My brief trip to the Edinburgh Film Festival came to an end Friday evening, as I hopped on a bus to Glasgow for a weekend with friends — sadly, that means I missed Tilda Swinton’s flashmob dance event, but I’m waving my right hand in the air as I type. It’ll have to do.
I had planned to do a separate post for each of my final two days at the fest, but the notable films from that period can be squeezed into a single roundup. It’s perhaps kinder not to dwell on the likes of Britfilm “The Kid” — a paperback misery memoir put to film that bottoms out with Natascha McElhone trying to out-monster Mo’Nique in National Health glasses and oddly well-conditioned hair — while some titles are already old news Stateside.
I dipped into Icelandic director Dagur Kári’s “The Good Heart,” for example, to see if the critical pounding US critics gave it in April was justified. Alas, it was: after this and “The Extra Man” (easily the worst film I saw here) Paul Dano should be wary of any script that calls on him to shack up with batty old codgers in Manhattan. Thankfully, my final day provided me with two of my favorite discoveries of the week, a happy conclusion to a cheerily-run festival that has been needlessly mauled in certain media quarters.
Some journalists have complained about the weak standard of the British films in competition (a thin selection, to be sure, but fest director Hannah McGill can’t be held accountable for the industry’s woes), the charmlessness of the festival’s key multiplex venue (a practical if unpretty necessity) and the fact that many of the best films here (“The Illusionist” and “Restrepo,” in particular) are old news to critics who travelled to Berlin and Sundance in the winter — this last a particularly elitist and ill-thought gripe for a public-oriented event.
Edinburgh’s indie-skewing Sundance-in-the-Highlands approach may turn up its share of duds, but that’s par for the course in a fest that specifically brands itself a “festival of discovery” — and in five days, I mined enough gold to render the trip worthwhile, and still left with the sense that I missed a gem or two. For some of those, and another defense of the fest as a whole, I direct you to Tim Robey’s neat Daily Telegraph overview.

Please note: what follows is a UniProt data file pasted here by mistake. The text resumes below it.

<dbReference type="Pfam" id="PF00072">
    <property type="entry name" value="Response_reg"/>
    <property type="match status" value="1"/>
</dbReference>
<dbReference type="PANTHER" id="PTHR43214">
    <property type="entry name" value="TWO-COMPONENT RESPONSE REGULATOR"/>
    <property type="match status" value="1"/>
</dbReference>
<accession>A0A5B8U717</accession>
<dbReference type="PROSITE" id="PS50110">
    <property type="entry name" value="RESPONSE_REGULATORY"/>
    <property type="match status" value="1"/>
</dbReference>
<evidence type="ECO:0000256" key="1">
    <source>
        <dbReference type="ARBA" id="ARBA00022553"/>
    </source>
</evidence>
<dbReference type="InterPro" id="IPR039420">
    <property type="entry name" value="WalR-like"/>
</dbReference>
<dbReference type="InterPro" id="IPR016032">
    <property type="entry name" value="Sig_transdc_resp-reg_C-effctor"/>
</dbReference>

With that, here is my final batch of mini-reviews; I’ll report on the just-announced prizewinners (two of which feature below) in due course.
“Think ‘It Happened One Night’ meets ‘District 9,’” is how the festival programme advertised Brit newcomer Gareth Edwards’s limber, genre-hopping debut — immediately putting me in mind of those meaningless producer pitches so gleefully parodied in Robert Altman’s “The Player.” From that line, I remarked to a colleague before the screening, I had as much idea of what lay ahead of me as I would have got from “‘Bloodsport’ meets ‘The Remains of the Day’,” or “‘The Death of Mr Lazarescu’ meets ’13 Going on 30′.”
And then darn it (and my cynicism) if the blurb didn’t turn out to be oddly apt. A crisp, witty and highly resourceful fusion of indie romcom, tourist movie and creature thriller — with almost none of the ungainliness of that description — Edwards’s film quickly sets up its odd-couple road-movie premise with a minimum of “science stuff”: in the near future, following a failed NASA mission to discover extra-terrestrial life, much of Mexico and South America are quarantined after becoming infested with lethal squid-like aliens. Intrepid photojournalist Andrew (Scoot McNairy, repeating his engagingly scruffy act from breakout indie “In Search of a Midnight Kiss”) is hired to escort poor-little-rich-girl Samantha (Whitney Able) back to the US after she is stranded in the danger zone.
You can guess where it goes from there, but it’s the details that keep the film spry and surprising: Edwards demonstrates a refreshing concern with the social fabric of the ravaged rural landscape the protagonists cross, while the leads avoid shrill conflict in favor of a warm, grounded push-pull chemistry. The monster action, when it arrives, is both genuinely tense and unexpectedly poetic, the concealment necessitated by a shoestring budget working wholly in the film’s favor.